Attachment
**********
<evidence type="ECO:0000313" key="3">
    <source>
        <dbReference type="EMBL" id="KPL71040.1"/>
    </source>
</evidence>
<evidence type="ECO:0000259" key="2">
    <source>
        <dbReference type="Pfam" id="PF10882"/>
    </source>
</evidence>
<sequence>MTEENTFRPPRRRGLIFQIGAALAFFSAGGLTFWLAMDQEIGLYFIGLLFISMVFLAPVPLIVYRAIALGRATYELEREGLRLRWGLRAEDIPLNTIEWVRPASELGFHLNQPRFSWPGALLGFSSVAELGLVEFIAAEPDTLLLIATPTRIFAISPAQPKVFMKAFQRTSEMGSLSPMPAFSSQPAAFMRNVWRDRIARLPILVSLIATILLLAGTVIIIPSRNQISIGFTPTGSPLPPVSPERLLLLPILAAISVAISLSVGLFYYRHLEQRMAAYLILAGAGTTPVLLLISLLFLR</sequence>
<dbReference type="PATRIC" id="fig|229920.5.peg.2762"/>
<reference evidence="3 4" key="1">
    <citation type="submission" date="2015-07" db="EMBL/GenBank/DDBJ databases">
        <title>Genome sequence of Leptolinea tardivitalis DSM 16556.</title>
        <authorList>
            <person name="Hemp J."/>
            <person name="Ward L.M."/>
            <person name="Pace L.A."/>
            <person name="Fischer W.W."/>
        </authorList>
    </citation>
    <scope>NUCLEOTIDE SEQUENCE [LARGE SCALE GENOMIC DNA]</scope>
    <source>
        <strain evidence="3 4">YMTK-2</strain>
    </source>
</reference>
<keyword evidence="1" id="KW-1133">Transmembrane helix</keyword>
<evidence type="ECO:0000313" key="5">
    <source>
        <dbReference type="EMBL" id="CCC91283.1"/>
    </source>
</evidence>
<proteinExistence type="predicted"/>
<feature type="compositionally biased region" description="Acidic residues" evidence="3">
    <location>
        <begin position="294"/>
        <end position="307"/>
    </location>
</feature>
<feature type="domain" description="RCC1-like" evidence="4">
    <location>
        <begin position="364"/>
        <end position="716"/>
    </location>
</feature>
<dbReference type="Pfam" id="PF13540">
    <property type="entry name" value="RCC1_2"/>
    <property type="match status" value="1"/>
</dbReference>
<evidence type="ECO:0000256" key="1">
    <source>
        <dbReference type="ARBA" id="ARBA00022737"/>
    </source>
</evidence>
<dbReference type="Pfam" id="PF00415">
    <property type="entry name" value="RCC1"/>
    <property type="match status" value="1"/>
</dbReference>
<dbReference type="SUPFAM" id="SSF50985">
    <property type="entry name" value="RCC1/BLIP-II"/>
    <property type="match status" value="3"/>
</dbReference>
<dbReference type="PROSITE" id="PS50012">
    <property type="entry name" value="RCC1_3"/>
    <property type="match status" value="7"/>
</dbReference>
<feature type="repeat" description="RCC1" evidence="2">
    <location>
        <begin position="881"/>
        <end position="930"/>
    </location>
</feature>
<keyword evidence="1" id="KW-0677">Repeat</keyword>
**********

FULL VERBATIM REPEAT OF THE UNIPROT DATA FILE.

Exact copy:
<evidence type="ECO:0000313" key="3">
    <source>
        <dbReference type="EMBL" id="KPL71040.1"/>
    </source>
</evidence>
<evidence type="ECO:0000259" key="2">
    <source>
        <dbReference type="Pfam" id="PF10882"/>
    </source>
</evidence>
<sequence>MTEENTFRPPRRRGLIFQIGAALAFFSAGGLTFWLAMDQEIGLYFIGLLFISMVFLAPVPLIVYRAIALGRATYELEREGLRLRWGLRAEDIPLNTIEWVRPASELGFHLNQPRFSWPGALLGFSSVAELGLVEFIAAEPDTLLLIATPTRIFAISPAQPKVFMKAFQRTSEMGSLSPMPAFSSQPAAFMRNVWRDRIARLPILVSLIATILLLAGTVIIIPSRNQISIGFTPTGSPLPPVSPERLLLLPILAAISVAISLSVGLFYYRHLEQRMAAYLILAGAGTTPVLLLISLLFLR</sequence>
<dbReference type="PATRIC" id="fig|229920.5.peg.2762"/>
<reference evidence="3 4" key="1">
    <citation type="submission" date="2015-07" db="EMBL/GenBank/DDBJ databases">
        <title>Genome sequence of Leptolinea tardivitalis DSM 16556.</title>
        <authorList>
            <person name="Hemp J."/>
            <person name="Ward L.M."/>
            <person name="Pace L.A."/>
            <person name="Fischer W.W."/>
        </authorList>
    </citation>
    <scope>NUCLEOTIDE SEQUENCE [LARGE SCALE GENOMIC DNA]</scope>
    <source>
        <strain evidence="3 4">YMTK-2</strain>
    </source>
</reference>
<keyword evidence="1" id="KW-1133">Transmembrane helix</keyword>
<evidence type="ECO:0000313" key="5">
    <source>
        <dbReference type="EMBL" id="CCC91283.1"/>
    </source>
</evidence>
<proteinExistence type="predicted"/>
<feature type="compositionally biased region" description="Acidic residues" evidence="3">
    <location>
        <begin position="294"/>
        <end position="307"/>
    </location>
</feature>
<feature type="domain" description="RCC1-like" evidence="4">
    <location>
        <begin position="364"/>
        <end position="716"/>
    </location>
</feature>
<dbReference type="Pfam" id="PF13540">
    <property type="entry name" value="RCC1_2"/>
    <property type="match status" value="1"/>
</dbReference>
<evidence type="ECO:0000256" key="1">
    <source>
        <dbReference type="ARBA" id="ARBA00022737"/>
    </source>
</evidence>
<dbReference type="Pfam" id="PF00415">
    <property type="entry name" value="RCC1"/>
    <property type="match status" value="1"/>
</dbReference>
<dbReference type="SUPFAM" id="SSF50985">
    <property type="entry name" value="RCC1/BLIP-II"/>
    <property type="match status" value="3"/>
</dbReference>
<dbReference type="PROSITE" id="PS50012">
    <property type="entry name" value="RCC1_3"/>
    <property type="match status" value="7"/>
</dbReference>
<feature type="repeat" description="RCC1" evidence="2">
    <location>
        <begin position="881"/>
        <end position="930"/>
    </location>
</feature>
<keyword evidence="1" id="KW-0677">Repeat</keyword>